From the Founder - Be Not Afraid (On Fear)
Halloween season is upon us, and I thought it might be fun to draw some parallels to the world I know best - small business. The first thing I think about when I think of Halloween is the costumes - it’s how we’re hooked in the early years! Kids put on costumes and adults give us candy - easy peezy. In costume, I’ve been Batman, ET, and even Michael Jackson! (Just to derail any future thoughts of political pursuits now, there is a picture of a ~10 year old Curt with a for-real perm, one white glove and blackface somewhere in my mom’s photo albums!) The ability to change who we are is also very prevalent in the world of small business. Often the change from corporate stooge to entrepreneur is a traumatic one requiring many pivots and changes, and then once you’re off the launch pad you’re wearing ALL the costumes! - CEO, Sales, CFO, COO, CMO, HR, Cleaning, Maintenance...
Also, the world of small business can be like a scary movie sometimes - you never know what’s around the next corner! Business owners face new challenges daily as technologies and the competitive landscape change, as staffing challenges arise and economic cycles swing, and in addressing all of the “am I doing the right thing?” kinds of questions that business leaders face. It’s a lonely place at the helm of a small business, and most business leaders face a lot more fear than they let on.
It’s said that “Fear Not” or “Be Not Afraid” (or whatever your translation says) is the most oft-repeated phrase in the Bible, with over 100 direct statements and a load of adjacent references too (“Fear God” holds a regular appearance and implies that we not fear anything else, and David says things like “I will not be afraid” all the time in the Psalms.) Whether you believe the Bible to be the inspired word of God, a fairy tale book of mythology, or a contrived tool of man used to suppress the proletariat, you’ve got to admit it often drops some pretty serious wisdom. The more I learn about life and business the more I’m realizing the significance of this call to “Fear Not”.
Some recent reinforcement of this has come from our book suggestion for this month - “The Brain - The Story of You” by David Eagleman - which I have recently read. It’s a compelling and relatively easy to understand book despite the complexity of the topic. To summarize the whole of the book - OUR BRAINS ARE AMAZING!, doing the work of a room full of supercomputers on the energy load of a 60-watt light bulb! One key learning for me is that our brains are much more plastic than we might imagine, building new synaptic connections and allowing lesser used ones to shrink and even go away! Interestingly, we peak out on these connections and pathways as 2-year olds, when basically becoming anyone is still possible. From there, we are constantly becoming who we are becoming, informed by our memories, our emotions, and especially by our constant examination of the potential future outcomes of possible choices in the moment.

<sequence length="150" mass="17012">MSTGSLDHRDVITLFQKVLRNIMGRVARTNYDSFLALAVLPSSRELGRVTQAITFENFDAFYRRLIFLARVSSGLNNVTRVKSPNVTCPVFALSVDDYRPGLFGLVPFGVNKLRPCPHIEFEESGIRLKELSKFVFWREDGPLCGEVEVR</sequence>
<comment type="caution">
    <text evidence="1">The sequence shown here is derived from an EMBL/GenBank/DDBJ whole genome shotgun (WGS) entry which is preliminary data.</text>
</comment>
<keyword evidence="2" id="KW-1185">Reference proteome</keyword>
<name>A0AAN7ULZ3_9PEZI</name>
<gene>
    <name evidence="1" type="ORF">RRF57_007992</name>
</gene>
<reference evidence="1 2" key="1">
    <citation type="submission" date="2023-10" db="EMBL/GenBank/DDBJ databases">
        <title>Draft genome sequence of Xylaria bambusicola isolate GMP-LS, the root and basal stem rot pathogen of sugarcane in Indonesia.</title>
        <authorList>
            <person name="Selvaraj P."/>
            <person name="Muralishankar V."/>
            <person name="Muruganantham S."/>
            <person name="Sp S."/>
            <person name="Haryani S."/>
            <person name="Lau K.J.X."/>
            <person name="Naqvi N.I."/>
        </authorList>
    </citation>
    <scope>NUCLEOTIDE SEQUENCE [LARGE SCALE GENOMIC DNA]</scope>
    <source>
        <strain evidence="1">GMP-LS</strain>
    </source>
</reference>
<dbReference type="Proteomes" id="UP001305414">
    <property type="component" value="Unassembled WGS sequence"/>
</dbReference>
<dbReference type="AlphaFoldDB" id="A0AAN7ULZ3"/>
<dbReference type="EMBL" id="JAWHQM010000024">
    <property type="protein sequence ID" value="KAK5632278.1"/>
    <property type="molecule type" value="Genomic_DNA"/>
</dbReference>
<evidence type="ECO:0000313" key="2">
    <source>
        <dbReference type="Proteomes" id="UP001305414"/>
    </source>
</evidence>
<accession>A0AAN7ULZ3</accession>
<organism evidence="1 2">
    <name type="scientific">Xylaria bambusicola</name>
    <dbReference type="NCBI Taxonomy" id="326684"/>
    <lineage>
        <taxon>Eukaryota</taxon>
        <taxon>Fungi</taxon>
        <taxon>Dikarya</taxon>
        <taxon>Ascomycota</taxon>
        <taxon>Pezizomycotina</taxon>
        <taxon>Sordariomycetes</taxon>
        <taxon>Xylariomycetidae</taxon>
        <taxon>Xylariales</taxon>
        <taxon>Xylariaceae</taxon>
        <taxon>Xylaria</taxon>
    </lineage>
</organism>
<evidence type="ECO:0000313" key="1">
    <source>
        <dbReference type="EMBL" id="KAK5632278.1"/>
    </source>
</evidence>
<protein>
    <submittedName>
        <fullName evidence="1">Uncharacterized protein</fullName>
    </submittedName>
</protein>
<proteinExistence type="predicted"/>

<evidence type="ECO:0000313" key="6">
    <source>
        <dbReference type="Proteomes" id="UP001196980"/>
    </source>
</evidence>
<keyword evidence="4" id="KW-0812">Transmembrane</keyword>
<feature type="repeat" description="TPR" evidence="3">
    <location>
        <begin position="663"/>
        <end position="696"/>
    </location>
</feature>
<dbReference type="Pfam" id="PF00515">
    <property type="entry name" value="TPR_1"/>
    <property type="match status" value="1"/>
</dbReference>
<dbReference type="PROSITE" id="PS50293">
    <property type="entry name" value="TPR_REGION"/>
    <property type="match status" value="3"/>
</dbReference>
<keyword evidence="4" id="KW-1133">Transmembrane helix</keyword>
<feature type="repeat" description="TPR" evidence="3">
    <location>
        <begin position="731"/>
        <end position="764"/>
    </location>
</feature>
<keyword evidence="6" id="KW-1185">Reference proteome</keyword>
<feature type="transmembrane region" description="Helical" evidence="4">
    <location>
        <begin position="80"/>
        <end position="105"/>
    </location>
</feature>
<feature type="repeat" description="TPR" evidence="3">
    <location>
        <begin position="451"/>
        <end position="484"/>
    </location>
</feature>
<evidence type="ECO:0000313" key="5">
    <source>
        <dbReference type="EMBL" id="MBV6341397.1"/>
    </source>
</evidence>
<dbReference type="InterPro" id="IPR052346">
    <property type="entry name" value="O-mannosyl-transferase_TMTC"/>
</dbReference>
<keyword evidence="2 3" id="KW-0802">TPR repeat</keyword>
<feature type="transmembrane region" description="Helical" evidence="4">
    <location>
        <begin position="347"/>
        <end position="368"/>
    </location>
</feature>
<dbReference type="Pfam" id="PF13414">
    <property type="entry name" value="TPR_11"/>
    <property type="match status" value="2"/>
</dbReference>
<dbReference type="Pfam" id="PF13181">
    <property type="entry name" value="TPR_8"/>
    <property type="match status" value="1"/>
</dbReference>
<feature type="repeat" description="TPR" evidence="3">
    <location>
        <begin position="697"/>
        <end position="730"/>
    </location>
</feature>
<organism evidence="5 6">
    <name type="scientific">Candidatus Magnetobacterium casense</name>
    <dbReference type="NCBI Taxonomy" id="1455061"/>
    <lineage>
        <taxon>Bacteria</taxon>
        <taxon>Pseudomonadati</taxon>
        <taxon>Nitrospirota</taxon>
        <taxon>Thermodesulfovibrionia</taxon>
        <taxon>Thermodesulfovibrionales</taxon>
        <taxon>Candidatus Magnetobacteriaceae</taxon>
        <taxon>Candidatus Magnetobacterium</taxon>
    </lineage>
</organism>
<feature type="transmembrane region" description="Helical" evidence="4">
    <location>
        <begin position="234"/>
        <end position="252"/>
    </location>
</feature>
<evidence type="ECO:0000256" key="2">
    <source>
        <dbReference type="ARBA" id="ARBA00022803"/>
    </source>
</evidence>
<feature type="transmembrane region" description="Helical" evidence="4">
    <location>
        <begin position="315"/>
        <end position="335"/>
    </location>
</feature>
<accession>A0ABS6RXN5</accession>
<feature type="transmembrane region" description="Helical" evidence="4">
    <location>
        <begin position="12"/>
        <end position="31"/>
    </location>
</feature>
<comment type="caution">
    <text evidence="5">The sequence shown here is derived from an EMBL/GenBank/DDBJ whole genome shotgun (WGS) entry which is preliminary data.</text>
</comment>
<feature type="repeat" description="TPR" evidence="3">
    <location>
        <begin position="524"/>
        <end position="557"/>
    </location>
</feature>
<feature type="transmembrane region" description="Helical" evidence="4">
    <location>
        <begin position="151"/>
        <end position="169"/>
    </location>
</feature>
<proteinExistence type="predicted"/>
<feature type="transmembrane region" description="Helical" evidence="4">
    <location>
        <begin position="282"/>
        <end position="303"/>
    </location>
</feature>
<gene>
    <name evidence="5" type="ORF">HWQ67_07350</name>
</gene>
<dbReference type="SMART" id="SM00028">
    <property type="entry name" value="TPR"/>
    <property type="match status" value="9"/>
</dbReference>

I’m going to repeat that last for clarity, and I know most of you will resonate with this even if you don’t acknowledge it - our subconscious mind is basically running an endless array of choose your adventure decision trees in the background of the machine - all the time! Should I go to the gym or should I have a donut? Should I ask that pretty girl to the dance or should I play it safe? By the time we consciously think about most decisions, the majority of the work has already been done! In many ways we fool ourselves to think that we’ve made any decision at a point in time - your brain has been grinding and seasoning and packing that sausage for weeks or months, and your conscious mind simply took it off the grill and served it up!
That’s why this call to “Fear Not” is so compelling to me. When we allow fear a foothold in our minds, and then especially if we dwell on the topics that we are fearful of, we build synaptic connections around feelings of fear! One of the problems with that is that fear is often the enemy of action - and so we freeze, and fail to make a decision. Which, as my friend Chris Hutchinson is fond of repeating, is a decision in itself - and often but not always the wrong decision! Similarly, my pa, Donald Bear would say to me in my youth - “I understand that you’re not sure what to do next - but do something! If you make a decision and learn that it was the wrong one, you can change it, and that’s better than just sitting there waiting to know what to do!”
At LoCo Think Tank, we use words like challenges and opportunities more than we do problems and apprehensions, and we do that for a reason. How we think about things matters! If we see the world as having scarcity of resources and opportunities, we will make decisions and build our lives based on the choices that our subconscious minds make for us, built around the synaptic connections that we’ve unknowingly spent days and weeks building. The invocation at my Rotary Club last week was a short story that I think will button up this essay nicely: A 2nd grade teacher was asking her class - “When you wake up in the morning, what’s the first thing you think about?” Answers came rolling in from the students, such as “breakfast”, and “bacon”, and “seeing my dog!”, and “going to the bathroom!”, while young Debbie waved her arm frantically in the back. Finally called upon, she answered to the teacher’s surprise: “I wonder what wonderful thing is going to happen to me today…”
Fear not dear readers, something wonderful is going to happen to you today.
- Curt Bear
LoCo Think Tank Founder